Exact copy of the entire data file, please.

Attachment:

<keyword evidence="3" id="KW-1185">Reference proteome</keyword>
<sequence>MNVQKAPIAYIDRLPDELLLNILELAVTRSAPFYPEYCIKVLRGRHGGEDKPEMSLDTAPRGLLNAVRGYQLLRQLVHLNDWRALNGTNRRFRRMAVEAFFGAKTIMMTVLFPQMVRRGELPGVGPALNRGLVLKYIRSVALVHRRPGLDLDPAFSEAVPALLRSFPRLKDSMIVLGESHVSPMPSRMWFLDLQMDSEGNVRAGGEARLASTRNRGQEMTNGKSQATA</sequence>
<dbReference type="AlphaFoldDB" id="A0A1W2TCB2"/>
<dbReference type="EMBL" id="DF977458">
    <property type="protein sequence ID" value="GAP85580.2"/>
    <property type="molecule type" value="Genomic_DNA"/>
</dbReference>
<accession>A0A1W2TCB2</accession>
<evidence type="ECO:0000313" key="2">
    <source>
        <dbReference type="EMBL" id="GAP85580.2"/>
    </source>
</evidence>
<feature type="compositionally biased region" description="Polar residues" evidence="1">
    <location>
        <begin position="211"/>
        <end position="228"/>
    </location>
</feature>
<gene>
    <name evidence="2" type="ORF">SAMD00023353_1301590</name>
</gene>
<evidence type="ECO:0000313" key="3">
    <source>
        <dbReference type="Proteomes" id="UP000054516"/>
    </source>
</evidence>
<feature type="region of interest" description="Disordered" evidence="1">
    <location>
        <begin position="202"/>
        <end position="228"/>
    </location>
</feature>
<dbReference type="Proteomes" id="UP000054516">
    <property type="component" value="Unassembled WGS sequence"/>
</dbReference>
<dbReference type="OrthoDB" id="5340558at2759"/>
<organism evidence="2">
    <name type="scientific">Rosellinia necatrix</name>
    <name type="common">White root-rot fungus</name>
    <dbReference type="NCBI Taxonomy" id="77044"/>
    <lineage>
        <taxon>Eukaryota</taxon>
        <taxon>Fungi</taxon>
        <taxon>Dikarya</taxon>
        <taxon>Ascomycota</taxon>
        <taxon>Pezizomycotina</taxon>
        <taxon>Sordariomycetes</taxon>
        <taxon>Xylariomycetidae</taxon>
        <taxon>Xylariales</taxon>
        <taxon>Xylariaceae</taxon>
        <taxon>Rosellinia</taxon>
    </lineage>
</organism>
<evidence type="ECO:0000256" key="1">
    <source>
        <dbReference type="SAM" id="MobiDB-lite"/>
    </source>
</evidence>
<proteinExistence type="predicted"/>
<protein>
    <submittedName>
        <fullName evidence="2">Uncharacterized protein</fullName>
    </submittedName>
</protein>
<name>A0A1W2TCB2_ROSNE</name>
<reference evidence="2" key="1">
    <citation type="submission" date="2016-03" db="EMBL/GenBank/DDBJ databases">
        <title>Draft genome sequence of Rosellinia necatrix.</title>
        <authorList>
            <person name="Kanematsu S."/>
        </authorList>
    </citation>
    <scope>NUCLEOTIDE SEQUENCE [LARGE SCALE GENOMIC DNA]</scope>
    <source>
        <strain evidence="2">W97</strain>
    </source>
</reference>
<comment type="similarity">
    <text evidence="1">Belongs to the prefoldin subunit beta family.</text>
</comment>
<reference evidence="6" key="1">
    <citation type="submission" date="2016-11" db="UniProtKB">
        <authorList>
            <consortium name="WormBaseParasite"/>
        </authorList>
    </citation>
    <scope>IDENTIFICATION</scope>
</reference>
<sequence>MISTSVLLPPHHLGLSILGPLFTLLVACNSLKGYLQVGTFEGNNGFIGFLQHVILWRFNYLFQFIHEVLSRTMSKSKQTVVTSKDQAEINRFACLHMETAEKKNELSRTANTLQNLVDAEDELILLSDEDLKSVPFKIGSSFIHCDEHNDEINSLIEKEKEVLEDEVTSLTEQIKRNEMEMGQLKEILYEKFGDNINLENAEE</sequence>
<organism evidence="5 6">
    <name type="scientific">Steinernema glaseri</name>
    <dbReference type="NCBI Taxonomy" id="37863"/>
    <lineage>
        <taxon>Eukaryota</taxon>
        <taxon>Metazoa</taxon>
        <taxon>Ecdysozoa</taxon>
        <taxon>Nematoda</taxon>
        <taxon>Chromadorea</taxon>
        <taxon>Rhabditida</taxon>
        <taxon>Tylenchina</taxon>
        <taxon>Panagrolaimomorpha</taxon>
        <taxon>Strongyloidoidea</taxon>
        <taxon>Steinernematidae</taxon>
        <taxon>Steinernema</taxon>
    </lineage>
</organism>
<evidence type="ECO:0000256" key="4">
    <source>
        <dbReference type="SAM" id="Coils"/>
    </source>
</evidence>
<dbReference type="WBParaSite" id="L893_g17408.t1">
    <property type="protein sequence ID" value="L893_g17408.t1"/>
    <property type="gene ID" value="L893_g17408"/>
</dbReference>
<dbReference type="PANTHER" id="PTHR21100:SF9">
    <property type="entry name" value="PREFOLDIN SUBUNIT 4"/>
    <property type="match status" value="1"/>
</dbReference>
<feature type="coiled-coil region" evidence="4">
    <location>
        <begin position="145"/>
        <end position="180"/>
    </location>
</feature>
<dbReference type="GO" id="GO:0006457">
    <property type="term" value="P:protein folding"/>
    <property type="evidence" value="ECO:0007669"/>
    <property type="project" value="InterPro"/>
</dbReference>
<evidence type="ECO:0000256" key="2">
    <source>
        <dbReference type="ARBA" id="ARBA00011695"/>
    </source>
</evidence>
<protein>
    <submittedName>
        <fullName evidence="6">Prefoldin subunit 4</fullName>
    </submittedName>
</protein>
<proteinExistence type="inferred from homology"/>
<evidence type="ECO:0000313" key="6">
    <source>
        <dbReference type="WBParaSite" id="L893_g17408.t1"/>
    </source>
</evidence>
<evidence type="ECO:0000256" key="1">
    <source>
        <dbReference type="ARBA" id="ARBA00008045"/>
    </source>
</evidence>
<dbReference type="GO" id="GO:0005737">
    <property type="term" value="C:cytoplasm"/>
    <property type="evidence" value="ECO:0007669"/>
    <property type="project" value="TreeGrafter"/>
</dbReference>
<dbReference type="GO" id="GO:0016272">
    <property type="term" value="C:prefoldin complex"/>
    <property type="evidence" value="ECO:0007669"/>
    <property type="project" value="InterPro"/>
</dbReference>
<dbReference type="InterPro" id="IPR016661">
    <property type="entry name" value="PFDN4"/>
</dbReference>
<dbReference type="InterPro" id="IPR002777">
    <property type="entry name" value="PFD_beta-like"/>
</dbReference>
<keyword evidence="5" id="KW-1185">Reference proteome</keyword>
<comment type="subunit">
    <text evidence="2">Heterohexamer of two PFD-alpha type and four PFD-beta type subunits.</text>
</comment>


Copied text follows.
<keyword evidence="3" id="KW-1185">Reference proteome</keyword>
<sequence>MNVQKAPIAYIDRLPDELLLNILELAVTRSAPFYPEYCIKVLRGRHGGEDKPEMSLDTAPRGLLNAVRGYQLLRQLVHLNDWRALNGTNRRFRRMAVEAFFGAKTIMMTVLFPQMVRRGELPGVGPALNRGLVLKYIRSVALVHRRPGLDLDPAFSEAVPALLRSFPRLKDSMIVLGESHVSPMPSRMWFLDLQMDSEGNVRAGGEARLASTRNRGQEMTNGKSQATA</sequence>
<dbReference type="AlphaFoldDB" id="A0A1W2TCB2"/>
<dbReference type="EMBL" id="DF977458">
    <property type="protein sequence ID" value="GAP85580.2"/>
    <property type="molecule type" value="Genomic_DNA"/>
</dbReference>
<accession>A0A1W2TCB2</accession>
<evidence type="ECO:0000313" key="2">
    <source>
        <dbReference type="EMBL" id="GAP85580.2"/>
    </source>
</evidence>
<feature type="compositionally biased region" description="Polar residues" evidence="1">
    <location>
        <begin position="211"/>
        <end position="228"/>
    </location>
</feature>
<gene>
    <name evidence="2" type="ORF">SAMD00023353_1301590</name>
</gene>
<evidence type="ECO:0000313" key="3">
    <source>
        <dbReference type="Proteomes" id="UP000054516"/>
    </source>
</evidence>
<feature type="region of interest" description="Disordered" evidence="1">
    <location>
        <begin position="202"/>
        <end position="228"/>
    </location>
</feature>
<dbReference type="Proteomes" id="UP000054516">
    <property type="component" value="Unassembled WGS sequence"/>
</dbReference>
<dbReference type="OrthoDB" id="5340558at2759"/>
<organism evidence="2">
    <name type="scientific">Rosellinia necatrix</name>
    <name type="common">White root-rot fungus</name>
    <dbReference type="NCBI Taxonomy" id="77044"/>
    <lineage>
        <taxon>Eukaryota</taxon>
        <taxon>Fungi</taxon>
        <taxon>Dikarya</taxon>
        <taxon>Ascomycota</taxon>
        <taxon>Pezizomycotina</taxon>
        <taxon>Sordariomycetes</taxon>
        <taxon>Xylariomycetidae</taxon>
        <taxon>Xylariales</taxon>
        <taxon>Xylariaceae</taxon>
        <taxon>Rosellinia</taxon>
    </lineage>
</organism>
<evidence type="ECO:0000256" key="1">
    <source>
        <dbReference type="SAM" id="MobiDB-lite"/>
    </source>
</evidence>
<proteinExistence type="predicted"/>
<protein>
    <submittedName>
        <fullName evidence="2">Uncharacterized protein</fullName>
    </submittedName>
</protein>
<name>A0A1W2TCB2_ROSNE</name>
<reference evidence="2" key="1">
    <citation type="submission" date="2016-03" db="EMBL/GenBank/DDBJ databases">
        <title>Draft genome sequence of Rosellinia necatrix.</title>
        <authorList>
            <person name="Kanematsu S."/>
        </authorList>
    </citation>
    <scope>NUCLEOTIDE SEQUENCE [LARGE SCALE GENOMIC DNA]</scope>
    <source>
        <strain evidence="2">W97</strain>
    </source>
</reference>
<comment type="similarity">
    <text evidence="1">Belongs to the prefoldin subunit beta family.</text>
</comment>
<reference evidence="6" key="1">
    <citation type="submission" date="2016-11" db="UniProtKB">
        <authorList>
            <consortium name="WormBaseParasite"/>
        </authorList>
    </citation>
    <scope>IDENTIFICATION</scope>
</reference>
<sequence>MISTSVLLPPHHLGLSILGPLFTLLVACNSLKGYLQVGTFEGNNGFIGFLQHVILWRFNYLFQFIHEVLSRTMSKSKQTVVTSKDQAEINRFACLHMETAEKKNELSRTANTLQNLVDAEDELILLSDEDLKSVPFKIGSSFIHCDEHNDEINSLIEKEKEVLEDEVTSLTEQIKRNEMEMGQLKEILYEKFGDNINLENAEE</sequence>
<organism evidence="5 6">
    <name type="scientific">Steinernema glaseri</name>
    <dbReference type="NCBI Taxonomy" id="37863"/>
    <lineage>
        <taxon>Eukaryota</taxon>
        <taxon>Metazoa</taxon>
        <taxon>Ecdysozoa</taxon>
        <taxon>Nematoda</taxon>
        <taxon>Chromadorea</taxon>
        <taxon>Rhabditida</taxon>
        <taxon>Tylenchina</taxon>
        <taxon>Panagrolaimomorpha</taxon>
        <taxon>Strongyloidoidea</taxon>
        <taxon>Steinernematidae</taxon>
        <taxon>Steinernema</taxon>
    </lineage>
</organism>
<evidence type="ECO:0000256" key="4">
    <source>
        <dbReference type="SAM" id="Coils"/>
    </source>
</evidence>
<dbReference type="WBParaSite" id="L893_g17408.t1">
    <property type="protein sequence ID" value="L893_g17408.t1"/>
    <property type="gene ID" value="L893_g17408"/>
</dbReference>
<dbReference type="PANTHER" id="PTHR21100:SF9">
    <property type="entry name" value="PREFOLDIN SUBUNIT 4"/>
    <property type="match status" value="1"/>
</dbReference>
<feature type="coiled-coil region" evidence="4">
    <location>
        <begin position="145"/>
        <end position="180"/>
    </location>
</feature>
<dbReference type="GO" id="GO:0006457">
    <property type="term" value="P:protein folding"/>
    <property type="evidence" value="ECO:0007669"/>
    <property type="project" value="InterPro"/>
</dbReference>
<evidence type="ECO:0000256" key="2">
    <source>
        <dbReference type="ARBA" id="ARBA00011695"/>
    </source>
</evidence>
<protein>
    <submittedName>
        <fullName evidence="6">Prefoldin subunit 4</fullName>
    </submittedName>
</protein>
<proteinExistence type="inferred from homology"/>
<evidence type="ECO:0000313" key="6">
    <source>
        <dbReference type="WBParaSite" id="L893_g17408.t1"/>
    </source>
</evidence>
<evidence type="ECO:0000256" key="1">
    <source>
        <dbReference type="ARBA" id="ARBA00008045"/>
    </source>
</evidence>
<dbReference type="GO" id="GO:0005737">
    <property type="term" value="C:cytoplasm"/>
    <property type="evidence" value="ECO:0007669"/>
    <property type="project" value="TreeGrafter"/>
</dbReference>
<dbReference type="GO" id="GO:0016272">
    <property type="term" value="C:prefoldin complex"/>
    <property type="evidence" value="ECO:0007669"/>
    <property type="project" value="InterPro"/>
</dbReference>
<dbReference type="InterPro" id="IPR016661">
    <property type="entry name" value="PFDN4"/>
</dbReference>
<dbReference type="InterPro" id="IPR002777">
    <property type="entry name" value="PFD_beta-like"/>
</dbReference>
<keyword evidence="5" id="KW-1185">Reference proteome</keyword>
<comment type="subunit">
    <text evidence="2">Heterohexamer of two PFD-alpha type and four PFD-beta type subunits.</text>
</comment>